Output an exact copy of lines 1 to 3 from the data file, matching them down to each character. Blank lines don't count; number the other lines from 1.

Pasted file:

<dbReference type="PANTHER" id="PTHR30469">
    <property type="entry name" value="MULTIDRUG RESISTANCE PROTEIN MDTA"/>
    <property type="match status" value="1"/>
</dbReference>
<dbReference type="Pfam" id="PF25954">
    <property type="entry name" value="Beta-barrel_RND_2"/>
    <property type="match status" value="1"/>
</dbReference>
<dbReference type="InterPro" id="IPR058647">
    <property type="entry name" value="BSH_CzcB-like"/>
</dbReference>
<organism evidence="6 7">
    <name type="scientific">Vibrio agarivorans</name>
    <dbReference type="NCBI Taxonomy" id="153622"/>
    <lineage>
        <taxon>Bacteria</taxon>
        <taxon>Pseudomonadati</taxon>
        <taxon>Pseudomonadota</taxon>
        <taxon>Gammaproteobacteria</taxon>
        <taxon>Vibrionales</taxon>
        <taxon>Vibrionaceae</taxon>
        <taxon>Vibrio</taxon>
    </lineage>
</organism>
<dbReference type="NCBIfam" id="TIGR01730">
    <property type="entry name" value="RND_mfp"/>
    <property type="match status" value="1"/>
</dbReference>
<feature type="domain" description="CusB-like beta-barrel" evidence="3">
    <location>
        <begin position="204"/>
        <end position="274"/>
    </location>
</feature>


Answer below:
<dbReference type="PANTHER" id="PTHR30469">
    <property type="entry name" value="MULTIDRUG RESISTANCE PROTEIN MDTA"/>
    <property type="match status" value="1"/>